provision imposes a requirement that for a death penalty bill to be valid, a positive manifestation
in the form of a higher incidence of crime should first be perceived and statistically proven
following the suspension of the death penalty. Neither does the said provision require that the
death penalty be resorted to as a last recourse when all other criminal reforms have failed to
abate criminality in society
what R.A. No. 7659 states is that "the Congress, in the interest of justice, public order and rule of
law, and the need to rationalize and harmonize the penal sanctions for heinous crimes, finds
compelling reasons to impose the death penalty for said crimes.
Heinous crime is an act or series of acts which, by the flagrantly violent manner in which the
same was committed or by the reason of its inherent viciousness, shows a patent disregard and
mockery of the law, public peace and order, or public morals. It is an offense whose essential
and inherent viciousness and atrocity are repugnant and outrageous to a civilized society and
hence, shock the moral self of a people.
The right of a person is not only to live but to live a quality life, and this means that the rest of
society is obligated to respect his or her individual personality, the integrity and the sanctity of
his or her own physical body, and the value he or she puts in his or her own spiritual,
psychological, material and social preferences and needs.
Seen in this light, the capital crimes of kidnapping and serious illegal detention for ransom
resulting in the death of the victim or the victim is raped, tortured, or subjected to dehumanizing
acts; destructive arson resulting in death, and drug offenses involving minors or resulting in the
death of the victim in the case of other crimes; as well as murder, rape, parricide, infanticide,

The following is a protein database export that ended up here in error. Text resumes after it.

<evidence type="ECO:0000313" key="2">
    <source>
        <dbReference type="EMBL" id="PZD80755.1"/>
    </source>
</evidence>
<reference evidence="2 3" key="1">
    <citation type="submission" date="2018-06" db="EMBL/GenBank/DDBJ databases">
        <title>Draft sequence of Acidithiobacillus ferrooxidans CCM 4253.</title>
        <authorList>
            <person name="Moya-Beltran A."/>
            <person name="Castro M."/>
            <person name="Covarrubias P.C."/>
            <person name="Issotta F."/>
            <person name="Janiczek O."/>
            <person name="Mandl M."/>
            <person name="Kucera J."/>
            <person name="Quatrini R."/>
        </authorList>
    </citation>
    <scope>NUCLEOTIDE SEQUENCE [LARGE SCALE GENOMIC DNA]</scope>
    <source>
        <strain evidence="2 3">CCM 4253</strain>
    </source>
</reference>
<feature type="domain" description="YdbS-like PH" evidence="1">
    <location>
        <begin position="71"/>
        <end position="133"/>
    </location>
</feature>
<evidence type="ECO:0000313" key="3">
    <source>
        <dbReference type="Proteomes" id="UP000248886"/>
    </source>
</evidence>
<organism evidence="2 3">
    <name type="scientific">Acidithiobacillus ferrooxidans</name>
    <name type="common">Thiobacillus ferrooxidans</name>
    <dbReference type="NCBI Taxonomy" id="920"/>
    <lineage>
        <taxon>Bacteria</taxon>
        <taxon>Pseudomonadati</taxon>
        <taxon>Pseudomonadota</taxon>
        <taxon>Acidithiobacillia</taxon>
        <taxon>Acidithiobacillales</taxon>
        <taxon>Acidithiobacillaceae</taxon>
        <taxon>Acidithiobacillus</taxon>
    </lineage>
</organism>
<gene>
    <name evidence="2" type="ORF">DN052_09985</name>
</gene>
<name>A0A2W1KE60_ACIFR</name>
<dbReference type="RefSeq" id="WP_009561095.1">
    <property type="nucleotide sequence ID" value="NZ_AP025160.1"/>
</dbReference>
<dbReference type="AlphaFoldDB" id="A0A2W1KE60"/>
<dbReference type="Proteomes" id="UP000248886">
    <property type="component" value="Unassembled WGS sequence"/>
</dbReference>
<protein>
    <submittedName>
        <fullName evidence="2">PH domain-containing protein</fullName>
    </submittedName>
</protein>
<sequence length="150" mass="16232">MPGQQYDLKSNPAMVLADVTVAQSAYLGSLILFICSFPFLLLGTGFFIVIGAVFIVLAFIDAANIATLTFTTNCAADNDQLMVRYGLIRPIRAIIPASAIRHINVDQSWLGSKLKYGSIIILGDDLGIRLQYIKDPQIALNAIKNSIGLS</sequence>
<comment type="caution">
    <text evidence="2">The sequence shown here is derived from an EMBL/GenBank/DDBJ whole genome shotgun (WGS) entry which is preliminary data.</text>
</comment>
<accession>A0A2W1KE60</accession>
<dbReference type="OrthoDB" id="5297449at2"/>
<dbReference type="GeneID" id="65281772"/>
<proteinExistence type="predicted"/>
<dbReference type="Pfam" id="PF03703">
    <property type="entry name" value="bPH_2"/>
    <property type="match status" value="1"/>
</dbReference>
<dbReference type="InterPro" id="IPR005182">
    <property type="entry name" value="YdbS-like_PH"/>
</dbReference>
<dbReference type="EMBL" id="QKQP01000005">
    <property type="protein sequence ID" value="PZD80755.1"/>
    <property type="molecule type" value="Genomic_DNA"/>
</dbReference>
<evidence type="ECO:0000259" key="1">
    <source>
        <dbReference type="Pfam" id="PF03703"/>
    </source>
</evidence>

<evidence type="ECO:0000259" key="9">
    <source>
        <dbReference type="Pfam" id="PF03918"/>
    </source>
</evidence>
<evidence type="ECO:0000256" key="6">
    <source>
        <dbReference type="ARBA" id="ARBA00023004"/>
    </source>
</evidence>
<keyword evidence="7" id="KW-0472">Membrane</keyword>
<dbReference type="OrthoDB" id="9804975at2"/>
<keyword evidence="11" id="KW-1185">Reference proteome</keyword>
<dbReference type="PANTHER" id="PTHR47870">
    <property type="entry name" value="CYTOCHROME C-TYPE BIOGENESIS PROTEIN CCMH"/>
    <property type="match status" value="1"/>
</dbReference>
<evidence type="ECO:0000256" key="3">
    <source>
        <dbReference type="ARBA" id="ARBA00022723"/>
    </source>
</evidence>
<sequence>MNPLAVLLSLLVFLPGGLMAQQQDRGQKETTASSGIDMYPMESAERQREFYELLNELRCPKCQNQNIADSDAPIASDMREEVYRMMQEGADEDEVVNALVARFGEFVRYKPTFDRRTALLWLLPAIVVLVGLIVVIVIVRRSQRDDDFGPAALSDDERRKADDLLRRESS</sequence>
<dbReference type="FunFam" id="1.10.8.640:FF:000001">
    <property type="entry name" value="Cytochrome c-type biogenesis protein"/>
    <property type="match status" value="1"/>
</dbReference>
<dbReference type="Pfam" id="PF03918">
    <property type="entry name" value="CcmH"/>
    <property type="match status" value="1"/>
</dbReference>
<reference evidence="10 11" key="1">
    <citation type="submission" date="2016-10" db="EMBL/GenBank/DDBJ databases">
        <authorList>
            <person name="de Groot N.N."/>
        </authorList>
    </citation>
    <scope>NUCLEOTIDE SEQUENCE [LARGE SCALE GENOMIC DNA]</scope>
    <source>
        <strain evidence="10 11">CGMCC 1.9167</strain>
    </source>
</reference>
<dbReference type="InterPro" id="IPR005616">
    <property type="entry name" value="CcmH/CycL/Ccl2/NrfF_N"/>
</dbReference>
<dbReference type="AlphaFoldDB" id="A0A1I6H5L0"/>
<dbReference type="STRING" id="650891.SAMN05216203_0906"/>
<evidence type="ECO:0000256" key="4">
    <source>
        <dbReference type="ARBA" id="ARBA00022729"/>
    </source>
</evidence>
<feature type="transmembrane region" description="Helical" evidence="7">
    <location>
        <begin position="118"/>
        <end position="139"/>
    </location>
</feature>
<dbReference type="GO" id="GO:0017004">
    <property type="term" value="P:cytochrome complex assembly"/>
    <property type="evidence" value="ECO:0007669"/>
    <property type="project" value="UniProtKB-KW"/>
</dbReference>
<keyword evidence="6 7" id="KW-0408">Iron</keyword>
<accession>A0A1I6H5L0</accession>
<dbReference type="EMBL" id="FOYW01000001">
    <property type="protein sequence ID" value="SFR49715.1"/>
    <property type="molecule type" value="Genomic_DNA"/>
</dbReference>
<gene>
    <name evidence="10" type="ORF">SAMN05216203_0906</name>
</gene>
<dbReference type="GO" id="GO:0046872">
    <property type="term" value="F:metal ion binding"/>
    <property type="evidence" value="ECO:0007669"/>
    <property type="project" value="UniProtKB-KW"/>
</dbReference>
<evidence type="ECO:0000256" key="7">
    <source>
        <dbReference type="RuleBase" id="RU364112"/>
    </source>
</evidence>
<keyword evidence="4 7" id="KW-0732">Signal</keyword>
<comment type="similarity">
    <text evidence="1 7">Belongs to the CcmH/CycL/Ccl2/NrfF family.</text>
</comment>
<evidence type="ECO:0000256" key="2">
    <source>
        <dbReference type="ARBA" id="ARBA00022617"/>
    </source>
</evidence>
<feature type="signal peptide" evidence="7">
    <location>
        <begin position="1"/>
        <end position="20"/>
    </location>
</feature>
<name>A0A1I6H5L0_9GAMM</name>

kidnapping and serious illegal detention where the victim is detained for more than three days or
serious physical injuries were inflicted on the victim or threats to kill him were made or the victim
is a minor, robbery with homicide, rape or intentional mutilation, destructive arson, and
carnapping where the owner, driver or occupant of the carnapped vehicle is killed or raped,
which are penalized by reclusion perpetua to death, are clearly heinous by their very
nature.
SC: the death penalty is imposed in heinous crimes because:
the perpetrators thereof have committed unforgivably execrable acts that have so deeply
dehumanized a person or criminal acts with severely destructive effects on the national efforts to
lift the masses from abject poverty through organized governmental strategies based on a
disciplined and honest citizenry
they have so caused irreparable and substantial injury to both their victim and the society and a
repetition of their acts would pose actual threat to the safety of individuals and the survival of
government, they must be permanently prevented from doing so
People v. Cristobal: "Rape is the forcible violation of the sexual intimacy of another person. It
does injury to justice and charity. Rape deeply wounds the respect, freedom, and physical and
moral integrity to which every person has a right. It causes grave damage that can mark the
victim for life. It is always an intrinsically evil act xxx an outrage upon decency and dignity that
hurts not only the victim but the society itself.

PDEA v. Brodett and Jorge


G.R. No. 196390, September 28, 2011
FACTS: On April 13, 2009, the Office of the City Prosecutor (OCP) of Muntinlupa charged Richard